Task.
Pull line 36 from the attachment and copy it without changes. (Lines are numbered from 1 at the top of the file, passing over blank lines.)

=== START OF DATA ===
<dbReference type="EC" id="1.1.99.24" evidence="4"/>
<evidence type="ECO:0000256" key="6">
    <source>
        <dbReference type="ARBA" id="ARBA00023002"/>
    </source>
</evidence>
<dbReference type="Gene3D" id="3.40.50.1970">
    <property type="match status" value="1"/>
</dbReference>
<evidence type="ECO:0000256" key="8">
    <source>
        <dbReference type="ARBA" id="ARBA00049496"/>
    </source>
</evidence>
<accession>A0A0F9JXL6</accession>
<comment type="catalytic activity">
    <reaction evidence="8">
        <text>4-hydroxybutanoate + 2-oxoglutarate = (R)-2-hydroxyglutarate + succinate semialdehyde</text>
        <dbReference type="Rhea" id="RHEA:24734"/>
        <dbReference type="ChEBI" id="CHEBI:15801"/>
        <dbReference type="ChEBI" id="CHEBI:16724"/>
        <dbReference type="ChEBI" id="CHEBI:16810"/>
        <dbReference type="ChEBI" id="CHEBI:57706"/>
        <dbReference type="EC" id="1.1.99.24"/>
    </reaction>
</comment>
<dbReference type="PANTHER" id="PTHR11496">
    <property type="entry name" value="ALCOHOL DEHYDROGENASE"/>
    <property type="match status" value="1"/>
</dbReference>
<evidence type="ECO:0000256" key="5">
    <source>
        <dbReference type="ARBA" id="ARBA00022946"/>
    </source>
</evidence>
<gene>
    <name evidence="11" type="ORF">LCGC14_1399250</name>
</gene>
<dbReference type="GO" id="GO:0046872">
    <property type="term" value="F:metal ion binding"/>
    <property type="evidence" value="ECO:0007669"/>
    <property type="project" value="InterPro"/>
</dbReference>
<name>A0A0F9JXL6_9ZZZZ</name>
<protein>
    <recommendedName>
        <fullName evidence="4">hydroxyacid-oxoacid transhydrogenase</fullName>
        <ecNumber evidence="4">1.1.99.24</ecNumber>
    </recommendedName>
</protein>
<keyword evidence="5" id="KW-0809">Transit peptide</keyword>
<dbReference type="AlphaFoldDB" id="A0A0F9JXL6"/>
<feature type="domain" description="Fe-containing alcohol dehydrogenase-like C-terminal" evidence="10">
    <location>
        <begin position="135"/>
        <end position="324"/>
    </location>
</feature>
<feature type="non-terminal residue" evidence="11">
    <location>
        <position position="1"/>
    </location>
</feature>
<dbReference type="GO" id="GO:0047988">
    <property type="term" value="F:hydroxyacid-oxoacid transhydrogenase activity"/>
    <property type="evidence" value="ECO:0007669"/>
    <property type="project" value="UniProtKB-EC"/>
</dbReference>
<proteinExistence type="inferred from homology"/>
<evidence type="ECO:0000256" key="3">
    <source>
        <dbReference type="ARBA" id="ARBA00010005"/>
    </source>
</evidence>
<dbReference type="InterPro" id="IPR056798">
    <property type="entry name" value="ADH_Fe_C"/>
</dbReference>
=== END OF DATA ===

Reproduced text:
<gene>